Public space is becoming more and more permeable—and confusing. The distinction between places that are part of our infrastructure, shopping areas, circulation, and whatever we leave open just so that people can hang out in public is increasingly difficult to parse. We need to rethink our public space.
This thought struck me in Tokyo, where the interpenetration of such spaces has been occurring for a long time, but it is evident in places as disparate as Lincoln Center or Grand Central Station in New York, Farmers Market and its adjacent shopping mall in Los Angeles, or in the parks surrounding the various buildings of Dallas’ arts district. Those widely different circumstances come to mind as I write this from a Hyatt hotel in Mori Corporation’s Roppongi Hills development in Tokyo.
When I first visited the Roppongi area 25 years ago, it was Tokyo’s nightlife center, with bars, restaurants, clubs, and small stores animating streets that ranged from major avenues to small alleys. This site was empty. Now the Roppongi Hills development, opened in 2003, is a new anchor, drawing the chaos around it into a sort of equilibrium.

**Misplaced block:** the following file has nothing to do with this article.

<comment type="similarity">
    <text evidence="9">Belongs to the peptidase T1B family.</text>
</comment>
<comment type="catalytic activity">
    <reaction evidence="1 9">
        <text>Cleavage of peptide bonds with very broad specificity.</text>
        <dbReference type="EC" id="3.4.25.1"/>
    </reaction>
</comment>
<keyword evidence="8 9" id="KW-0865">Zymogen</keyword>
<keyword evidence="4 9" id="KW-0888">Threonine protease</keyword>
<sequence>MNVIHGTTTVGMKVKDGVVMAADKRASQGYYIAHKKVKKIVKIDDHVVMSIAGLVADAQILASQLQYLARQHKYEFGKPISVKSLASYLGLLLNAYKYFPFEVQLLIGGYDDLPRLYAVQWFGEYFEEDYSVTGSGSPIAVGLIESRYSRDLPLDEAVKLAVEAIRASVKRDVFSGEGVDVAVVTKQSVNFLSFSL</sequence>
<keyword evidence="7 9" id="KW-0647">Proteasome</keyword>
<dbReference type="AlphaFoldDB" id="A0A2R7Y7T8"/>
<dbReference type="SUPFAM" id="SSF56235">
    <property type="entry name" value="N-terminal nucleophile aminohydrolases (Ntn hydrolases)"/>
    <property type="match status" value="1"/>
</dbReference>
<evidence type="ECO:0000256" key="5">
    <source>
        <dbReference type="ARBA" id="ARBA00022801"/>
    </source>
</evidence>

What is especially remarkable about this place is the intricacy with which pathways, structures, and functions curve through and around each other. The base of the Roppongi Hills development was designed by the Jerde Partnership, which accounts for the curved shopping streets that are the firm’ signature. But a combination of what appears to have been a robust budget (which allows for all that expressive structure) and the necessity of the vertical layering of services, access, and various other functions, have made for a much more successful place than the Postmodern pastiche of most of the firm’s shopping malls.
While I was here, I attended a lecture by the architect Fumihiko Maki, Hon. FAIA. Two things he used to conclude his speech about his architecture and its relation to the Metabolists of the early 1960s struck me: “Space makes no distinction between inside and outside;” and “Space, not buildings, gives delight.” I am not sure that the former has always been true, but it certainly is becoming more so. As for the latter, the banality of the buildings rising out of the Roppongi Hills development would seem a perfect proof of this axiom.
Roppongi Hills is still a private development. Everybody who strolls around the area is well-dressed and well-heeled. This is not a Utopian commons. It is, however, a better model for how we can use architecture to catch, frame, and help give meaning to social relations in a consumer society where connections happen more on more in the virtual realm. Like social media, Roppongi Hills is sprawling and privately maintained—yet it is an open environment in which we can find and bind to each other.